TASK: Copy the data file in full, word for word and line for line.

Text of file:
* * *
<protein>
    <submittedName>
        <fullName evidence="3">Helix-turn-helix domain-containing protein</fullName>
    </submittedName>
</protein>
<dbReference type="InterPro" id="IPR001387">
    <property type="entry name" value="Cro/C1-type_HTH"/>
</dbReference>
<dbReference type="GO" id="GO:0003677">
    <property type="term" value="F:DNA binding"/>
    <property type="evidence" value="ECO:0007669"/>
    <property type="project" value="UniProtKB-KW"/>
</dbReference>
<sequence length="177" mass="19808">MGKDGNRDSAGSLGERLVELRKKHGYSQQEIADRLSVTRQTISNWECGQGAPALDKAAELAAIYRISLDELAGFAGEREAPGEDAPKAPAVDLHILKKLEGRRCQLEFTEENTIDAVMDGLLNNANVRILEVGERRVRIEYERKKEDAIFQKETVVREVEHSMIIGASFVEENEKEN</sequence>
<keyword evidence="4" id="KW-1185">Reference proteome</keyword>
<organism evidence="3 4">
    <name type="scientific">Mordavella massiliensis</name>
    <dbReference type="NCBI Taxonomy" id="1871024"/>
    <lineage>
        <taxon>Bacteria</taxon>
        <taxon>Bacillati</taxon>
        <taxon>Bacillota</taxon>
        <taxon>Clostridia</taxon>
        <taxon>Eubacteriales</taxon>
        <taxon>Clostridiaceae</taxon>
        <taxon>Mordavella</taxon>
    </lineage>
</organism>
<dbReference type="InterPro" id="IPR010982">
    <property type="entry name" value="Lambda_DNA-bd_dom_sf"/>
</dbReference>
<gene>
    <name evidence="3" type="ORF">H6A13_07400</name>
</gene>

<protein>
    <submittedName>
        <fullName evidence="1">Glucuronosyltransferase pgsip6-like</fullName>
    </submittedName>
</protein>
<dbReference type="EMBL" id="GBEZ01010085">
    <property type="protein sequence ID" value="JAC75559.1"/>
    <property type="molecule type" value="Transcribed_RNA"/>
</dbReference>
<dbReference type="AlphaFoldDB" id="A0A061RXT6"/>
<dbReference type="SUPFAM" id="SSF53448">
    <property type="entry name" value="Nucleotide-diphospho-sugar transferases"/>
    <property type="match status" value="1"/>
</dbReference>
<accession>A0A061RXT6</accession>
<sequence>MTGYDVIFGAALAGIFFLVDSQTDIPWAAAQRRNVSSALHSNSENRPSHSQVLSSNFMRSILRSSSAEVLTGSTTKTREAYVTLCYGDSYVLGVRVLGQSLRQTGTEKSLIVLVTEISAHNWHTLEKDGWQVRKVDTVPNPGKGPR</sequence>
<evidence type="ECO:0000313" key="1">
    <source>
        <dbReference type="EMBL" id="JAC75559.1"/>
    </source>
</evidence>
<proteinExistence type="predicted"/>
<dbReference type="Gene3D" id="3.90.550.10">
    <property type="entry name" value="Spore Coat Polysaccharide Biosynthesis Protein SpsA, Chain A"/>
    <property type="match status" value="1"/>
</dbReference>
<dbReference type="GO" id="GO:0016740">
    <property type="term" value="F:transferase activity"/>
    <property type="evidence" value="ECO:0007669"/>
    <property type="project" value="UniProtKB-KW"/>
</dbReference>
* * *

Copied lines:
<protein>
    <submittedName>
        <fullName evidence="3">Helix-turn-helix domain-containing protein</fullName>
    </submittedName>
</protein>
<dbReference type="InterPro" id="IPR001387">
    <property type="entry name" value="Cro/C1-type_HTH"/>
</dbReference>
<dbReference type="GO" id="GO:0003677">
    <property type="term" value="F:DNA binding"/>
    <property type="evidence" value="ECO:0007669"/>
    <property type="project" value="UniProtKB-KW"/>
</dbReference>
<sequence length="177" mass="19808">MGKDGNRDSAGSLGERLVELRKKHGYSQQEIADRLSVTRQTISNWECGQGAPALDKAAELAAIYRISLDELAGFAGEREAPGEDAPKAPAVDLHILKKLEGRRCQLEFTEENTIDAVMDGLLNNANVRILEVGERRVRIEYERKKEDAIFQKETVVREVEHSMIIGASFVEENEKEN</sequence>
<keyword evidence="4" id="KW-1185">Reference proteome</keyword>
<organism evidence="3 4">
    <name type="scientific">Mordavella massiliensis</name>
    <dbReference type="NCBI Taxonomy" id="1871024"/>
    <lineage>
        <taxon>Bacteria</taxon>
        <taxon>Bacillati</taxon>
        <taxon>Bacillota</taxon>
        <taxon>Clostridia</taxon>
        <taxon>Eubacteriales</taxon>
        <taxon>Clostridiaceae</taxon>
        <taxon>Mordavella</taxon>
    </lineage>
</organism>
<dbReference type="InterPro" id="IPR010982">
    <property type="entry name" value="Lambda_DNA-bd_dom_sf"/>
</dbReference>
<gene>
    <name evidence="3" type="ORF">H6A13_07400</name>
</gene>

<protein>
    <submittedName>
        <fullName evidence="1">Glucuronosyltransferase pgsip6-like</fullName>
    </submittedName>
</protein>
<dbReference type="EMBL" id="GBEZ01010085">
    <property type="protein sequence ID" value="JAC75559.1"/>
    <property type="molecule type" value="Transcribed_RNA"/>
</dbReference>
<dbReference type="AlphaFoldDB" id="A0A061RXT6"/>
<dbReference type="SUPFAM" id="SSF53448">
    <property type="entry name" value="Nucleotide-diphospho-sugar transferases"/>
    <property type="match status" value="1"/>
</dbReference>
<accession>A0A061RXT6</accession>
<sequence>MTGYDVIFGAALAGIFFLVDSQTDIPWAAAQRRNVSSALHSNSENRPSHSQVLSSNFMRSILRSSSAEVLTGSTTKTREAYVTLCYGDSYVLGVRVLGQSLRQTGTEKSLIVLVTEISAHNWHTLEKDGWQVRKVDTVPNPGKGPR</sequence>
<evidence type="ECO:0000313" key="1">
    <source>
        <dbReference type="EMBL" id="JAC75559.1"/>
    </source>
</evidence>
<proteinExistence type="predicted"/>
<dbReference type="Gene3D" id="3.90.550.10">
    <property type="entry name" value="Spore Coat Polysaccharide Biosynthesis Protein SpsA, Chain A"/>
    <property type="match status" value="1"/>
</dbReference>
<dbReference type="GO" id="GO:0016740">
    <property type="term" value="F:transferase activity"/>
    <property type="evidence" value="ECO:0007669"/>
    <property type="project" value="UniProtKB-KW"/>
</dbReference>